An arrest has been made in Tupac Shakur's killing. Here's what we know about the case and the rapper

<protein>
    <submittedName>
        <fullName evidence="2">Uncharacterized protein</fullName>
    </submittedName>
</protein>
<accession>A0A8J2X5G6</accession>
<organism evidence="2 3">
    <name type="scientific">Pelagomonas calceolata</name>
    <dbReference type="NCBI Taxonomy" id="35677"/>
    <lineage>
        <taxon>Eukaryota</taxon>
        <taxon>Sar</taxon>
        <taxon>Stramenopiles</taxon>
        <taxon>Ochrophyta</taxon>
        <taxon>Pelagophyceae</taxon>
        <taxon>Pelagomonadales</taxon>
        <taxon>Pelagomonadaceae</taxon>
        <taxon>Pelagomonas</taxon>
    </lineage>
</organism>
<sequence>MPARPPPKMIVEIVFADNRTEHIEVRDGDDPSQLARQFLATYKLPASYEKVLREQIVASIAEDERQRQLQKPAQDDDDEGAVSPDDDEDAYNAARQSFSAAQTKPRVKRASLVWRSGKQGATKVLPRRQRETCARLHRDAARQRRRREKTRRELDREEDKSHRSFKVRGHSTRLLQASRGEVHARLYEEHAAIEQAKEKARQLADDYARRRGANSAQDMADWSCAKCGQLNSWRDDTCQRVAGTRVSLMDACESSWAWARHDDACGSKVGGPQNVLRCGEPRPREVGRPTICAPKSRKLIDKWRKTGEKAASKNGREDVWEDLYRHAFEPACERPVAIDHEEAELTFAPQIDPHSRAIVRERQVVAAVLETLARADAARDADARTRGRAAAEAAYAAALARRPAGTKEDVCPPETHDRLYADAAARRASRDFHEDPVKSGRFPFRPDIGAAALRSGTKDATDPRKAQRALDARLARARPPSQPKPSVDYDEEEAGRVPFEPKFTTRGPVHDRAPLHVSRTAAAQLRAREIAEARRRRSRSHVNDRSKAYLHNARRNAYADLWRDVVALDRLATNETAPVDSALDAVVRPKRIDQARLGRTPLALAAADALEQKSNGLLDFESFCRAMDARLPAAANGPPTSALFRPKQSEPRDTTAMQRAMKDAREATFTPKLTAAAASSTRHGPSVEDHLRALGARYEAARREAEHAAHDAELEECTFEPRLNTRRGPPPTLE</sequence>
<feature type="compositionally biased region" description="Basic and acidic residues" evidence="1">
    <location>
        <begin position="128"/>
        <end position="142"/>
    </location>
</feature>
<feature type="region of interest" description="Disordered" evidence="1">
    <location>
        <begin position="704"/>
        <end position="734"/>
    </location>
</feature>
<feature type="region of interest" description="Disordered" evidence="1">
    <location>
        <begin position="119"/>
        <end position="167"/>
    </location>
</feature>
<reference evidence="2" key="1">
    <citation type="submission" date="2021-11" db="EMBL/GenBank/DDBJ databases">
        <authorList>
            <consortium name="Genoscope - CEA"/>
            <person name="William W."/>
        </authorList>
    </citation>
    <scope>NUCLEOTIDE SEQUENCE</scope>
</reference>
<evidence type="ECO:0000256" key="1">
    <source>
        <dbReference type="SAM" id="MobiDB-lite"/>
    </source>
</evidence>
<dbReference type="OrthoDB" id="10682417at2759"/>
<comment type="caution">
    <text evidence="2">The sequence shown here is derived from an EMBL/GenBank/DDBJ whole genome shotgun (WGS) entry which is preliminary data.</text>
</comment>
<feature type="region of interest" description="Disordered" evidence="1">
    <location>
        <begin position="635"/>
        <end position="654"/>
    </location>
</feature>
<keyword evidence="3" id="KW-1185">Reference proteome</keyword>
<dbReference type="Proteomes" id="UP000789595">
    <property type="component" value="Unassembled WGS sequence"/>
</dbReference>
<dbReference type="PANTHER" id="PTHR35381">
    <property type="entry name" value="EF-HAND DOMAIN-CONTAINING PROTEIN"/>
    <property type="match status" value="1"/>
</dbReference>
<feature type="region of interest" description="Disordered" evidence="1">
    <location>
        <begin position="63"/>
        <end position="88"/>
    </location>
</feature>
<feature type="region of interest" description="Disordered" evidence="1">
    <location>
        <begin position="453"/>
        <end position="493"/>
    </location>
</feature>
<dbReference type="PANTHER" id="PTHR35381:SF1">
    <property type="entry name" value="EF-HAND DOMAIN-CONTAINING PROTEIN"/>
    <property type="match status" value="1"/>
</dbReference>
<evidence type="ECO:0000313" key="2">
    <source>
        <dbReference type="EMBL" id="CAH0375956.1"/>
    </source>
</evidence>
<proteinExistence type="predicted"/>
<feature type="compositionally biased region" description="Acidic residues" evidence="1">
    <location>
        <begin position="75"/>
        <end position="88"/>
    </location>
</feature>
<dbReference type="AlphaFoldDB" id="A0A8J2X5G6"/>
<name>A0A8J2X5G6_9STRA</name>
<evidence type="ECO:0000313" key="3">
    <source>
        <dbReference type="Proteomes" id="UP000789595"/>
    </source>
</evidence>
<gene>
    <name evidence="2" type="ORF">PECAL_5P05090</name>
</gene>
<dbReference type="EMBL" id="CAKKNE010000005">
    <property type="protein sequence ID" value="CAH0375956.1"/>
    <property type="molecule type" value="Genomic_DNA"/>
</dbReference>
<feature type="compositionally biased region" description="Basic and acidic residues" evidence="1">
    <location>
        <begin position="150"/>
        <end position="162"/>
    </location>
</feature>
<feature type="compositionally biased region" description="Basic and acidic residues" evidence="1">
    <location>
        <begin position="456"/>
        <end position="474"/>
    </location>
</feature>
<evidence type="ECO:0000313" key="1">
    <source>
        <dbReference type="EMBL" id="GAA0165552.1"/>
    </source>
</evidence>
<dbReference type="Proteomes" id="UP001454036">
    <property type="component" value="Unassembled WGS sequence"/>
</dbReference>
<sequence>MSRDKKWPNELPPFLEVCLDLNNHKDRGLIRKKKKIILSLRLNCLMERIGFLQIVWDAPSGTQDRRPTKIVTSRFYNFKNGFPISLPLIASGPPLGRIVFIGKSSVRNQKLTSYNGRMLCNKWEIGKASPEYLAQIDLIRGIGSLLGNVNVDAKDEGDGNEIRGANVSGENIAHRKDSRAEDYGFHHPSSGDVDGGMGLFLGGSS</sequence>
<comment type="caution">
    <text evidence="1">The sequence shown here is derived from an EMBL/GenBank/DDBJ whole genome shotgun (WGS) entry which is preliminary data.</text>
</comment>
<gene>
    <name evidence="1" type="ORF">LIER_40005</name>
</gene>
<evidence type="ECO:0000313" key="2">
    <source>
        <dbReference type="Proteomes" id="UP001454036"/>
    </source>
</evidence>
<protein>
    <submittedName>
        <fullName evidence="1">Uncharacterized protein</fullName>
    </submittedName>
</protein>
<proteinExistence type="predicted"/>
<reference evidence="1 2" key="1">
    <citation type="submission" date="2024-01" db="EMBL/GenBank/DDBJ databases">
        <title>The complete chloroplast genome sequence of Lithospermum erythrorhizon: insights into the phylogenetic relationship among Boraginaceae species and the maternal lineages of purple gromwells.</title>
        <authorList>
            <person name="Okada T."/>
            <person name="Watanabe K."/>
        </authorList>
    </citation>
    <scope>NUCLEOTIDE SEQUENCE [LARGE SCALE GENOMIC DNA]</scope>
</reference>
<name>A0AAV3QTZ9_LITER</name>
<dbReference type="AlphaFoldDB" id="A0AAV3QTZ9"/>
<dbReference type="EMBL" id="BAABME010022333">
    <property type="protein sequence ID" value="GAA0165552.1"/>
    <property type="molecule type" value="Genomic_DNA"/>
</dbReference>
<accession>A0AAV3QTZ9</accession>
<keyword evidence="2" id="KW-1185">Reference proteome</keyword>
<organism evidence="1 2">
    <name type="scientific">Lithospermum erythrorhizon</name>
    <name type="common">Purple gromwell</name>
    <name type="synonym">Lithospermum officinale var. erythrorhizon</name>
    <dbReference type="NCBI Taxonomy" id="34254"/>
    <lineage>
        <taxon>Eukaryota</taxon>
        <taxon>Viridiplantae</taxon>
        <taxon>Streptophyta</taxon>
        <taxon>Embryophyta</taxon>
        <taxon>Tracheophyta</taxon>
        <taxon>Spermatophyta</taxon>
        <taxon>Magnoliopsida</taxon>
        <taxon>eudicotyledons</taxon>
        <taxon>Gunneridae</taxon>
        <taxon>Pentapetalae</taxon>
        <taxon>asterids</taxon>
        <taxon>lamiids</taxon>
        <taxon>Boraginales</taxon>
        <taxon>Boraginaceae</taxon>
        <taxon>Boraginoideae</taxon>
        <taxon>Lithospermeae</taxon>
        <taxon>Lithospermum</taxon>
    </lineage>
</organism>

An arrest has been made in Tupac Shakur's killing, the latest twist in one of the biggest unsolved cases in hip-hop history. Duane “Keffe D” Davis was arrested on suspicion of murder early Friday morning and has been indicted on a murder charge in Las Vegas. The case returned to the spotlight in July when Nevada authorities served a search warrant in connection with the rap star’s shooting death. Here’s what to know about one of the most infamous fatal shootings in hip-hop history: WHAT’S NEW IN THE INVESTIGATION? Authorities on Friday arrested Davis, who's name has long been linked with Shakur's death. He is the relative of a man who emerged as a suspect shortly after the rapper’s killing. Shakur was gunned down while riding in a car on the Las Vegas strip on Sept. 7, 1996. In July, authorities executed a warrant in the nearby city of Henderson at Davis' house. He's the uncle of Orlando Anderson, one of Shakur’s known rivals who authorities long suspected shot the rapper. Anderson denied involvement in Shakur’s killing at the time, and died two years later in an unrelated gang shooting in Compton, California. Details from the warrant obtained by The Associated Press shows detectives collected multiple computers, a cellular telephone, “documentary documents,” a Vibe magazine that featured Shakur, several .40-caliber bullets, two “tubs containing photographs” and a copy of Davis’ 2019 memoir, ”Compton Street Legend.” WHAT HAPPENED THE NIGHT SHAKUR WAS SHOT? The 25-year-old rapper was traveling in a black BMW driven by Death Row Records founder Marion “Suge” Knight in a convoy of about 10 cars, apparently headed to a nightclub, after watching Mike Tyson knock out Bruce Seldon in a championship fight at the MGM Grand. After the bout, Shakur, Knight and associates were involved in a fight at the hotel. Read: Jacksonville killings: What we know about the hate crime While driving down the Las Vegas Strip, a white Cadillac with four men inside pulled alongside the BMW while it was stopped at a red light. One person opened fire, riddling the passenger side of Knight’s car with bullets, police said. Sitting in the passenger seat, Shakur was shot four times, at least twice in the chest. Knight was grazed by a bullet fragment or shrapnel from the car. Shakur was rushed to a hospital, where he died six days later. WHAT IS THE RAPPER’S LEGACY? Shakur is one of the most prolific figures in hip-hop, also known by his stage names 2Pac and Makaveli. His professional music career only lasted five years, but he sold more than 75 million records worldwide, including the diamond-certified album “All Eyez on Me,” which was packed with hits including “California Love (Remix),” “I Ain’t Mad at Cha” and “How Do U Want It.” Shakur had five No. 1 albums including “Me Against the World” in 1995 and “All Eyez on Me” in 1996, along with three posthumous releases: 1996’s “The Don Killuminati: The 7 Day Theory,” 2001’s “Until the End of Time” and 2004’s “Loyal to the Game.” The six-time Grammy-nominated artist was inducted into the Rock & Roll Hall of Fame by Snoop Dogg in 2017. As a rising actor, Shakur starred in several popular films such as John Singleton's “Poetic Justice" with Janet Jackson and Ernest Dickerson's “Juice.” He also played major roles in “Gang Related” and “Above the Rim.” In April, a five-part FX docuseries called “ Dear Mama: The Saga of Afeni and Tupac Shakur” delved into the past of the rapper’s mother, Afeni Shakur, as a female leader in the Black Panther Party, while exploring Tupac’s journey as a political visionary and becoming one of the greatest rap artists of all time. Earlier this year, Shakur received a posthumous star on the Hollywood Walk of Fame. “He defied the distinction between art and activism,” said radio personality Big Boy, who emceed the ceremony. Shakur has been remembered with museum exhibits, including “Tupac Shakur. Wake Me When I’m Free” in 2021 and “All Eyez on Me” at the Grammy Museum in 2015. Oakland officials have said a stretch of an Oakland street will be renamed after him. Read: What we know about the Titanic-bound submersible that's missing with 5 people onboard WHAT ABOUT HIS BIGGEST RIVALRY? Shakur’s death came amid his feud with rap rival the Notorious B.I.G., who was fatally shot six months later. At the time, both rappers were in the middle of the infamous East Coast-West Coast rivalry, which primarily defined the hip-hop scene during the mid-1990s. The feud was ignited after Shakur was seriously wounded in another shooting during a robbery in the lobby of a midtown Manhattan hotel in 1994. He was shot several times and lost $40,000. Shakur openly accused B.I.G. and Sean “Diddy” Combs of having prior knowledge of the shooting, which both vehemently denied. The shooting sparked enough of a feud that created a serious divide within the hip-hop community and fans. The New York-born Shakur represented the West Coast after he signed with the Los Angeles-based Death Row Records. He often traded verbal jabs with New York-natives B.I.G. and Combs, who hailed from the East Coast while representing New York City-based Bad Boy Records. Diss tracks were delivered to drive home their ferocious points across. Shakur released the aggressive single “Hit ’Em Up,” which took aim at B.I.G., who on the other hand returned with “Who Shot Ya?,” a record that was received as a taunt. However, B.I.G. claimed the song was not directed toward Shakur. MORE ON SHAKUR'S LIFE AND CAREER Shakur was born June 16, 1971, in New York City. He later moved to Baltimore and attended the Baltimore School for the Arts, where he began writing raps. He eventually made his way to Marin City, California, near San Francisco, and continued to write and record. Read more: What we know so far on the leaked Pentagon documents As a member of the Grammy-nominated group Digital Underground, Shakur appeared on the 1991 track “Same Song″ from ”This Is an EP Release″ and on the album "Sons of the P.″ That same year, Shakur achieved individual recognition with the album "2Pacalypse Now,″ which spawned the successful singles "Trapped" and "Brenda’s Got a Baby." The album, with references to police officers being killed, drew notoriety when a lawyer claimed a man accused of killing a Texas trooper had been riled up by the record. Then-Vice President Dan Quayle targeted "2Pacalypse Now″ in his 1992 battle with Hollywood over traditional values. In 1993, Shakur followed up with the sophomore album, which produced songs ”I Get Around," "Keep Ya Head Up″ and "Papa’z Song,″ and he was nominated for an American Music Award as best new rap hip-hop artist. The following year he appeared with hip-hop group Thug Life on the "Above The Rim″ soundtrack and on the group’s album "Volume 1.″ In a photo on the album liner, he framed his face between his two extended middle fingers. He was convicted of sexually abusing a fan in 1994 and served several months in a New York prison . While incarcerated, Shakur indicated he was rethinking his lifestyle. He had support from Black leaders including the Rev. Jesse Jackson and the Rev. Al Sharpton, who counseled him while he was locked up. “Thug Life to me is dead. If it’s real, let somebody else represent it, because I’m tired of it,″ Shakur told Vibe magazine. ”I represented it too much. I was Thug Life.″ Shakur was up-front about his troubled life in the 1995 release “Me Against The World,″ a multimillion-selling album that contained the ominously titled tracks ”If I Die 2Nite″ and “Death Around The Corner.″ “It ain’t easy being me. ... Will I see the penitentiary, or will I stay free?″ Shakur rapped on the album, which produced the Grammy-nominated "Dear Mama″ and standout singles "So Many Tears″ and ”Temptations.″ The Las Vegas shooting occurred as Shakur’s fourth solo album, "All Eyez on Me,″ remained on the charts, with some 5 million copies sold.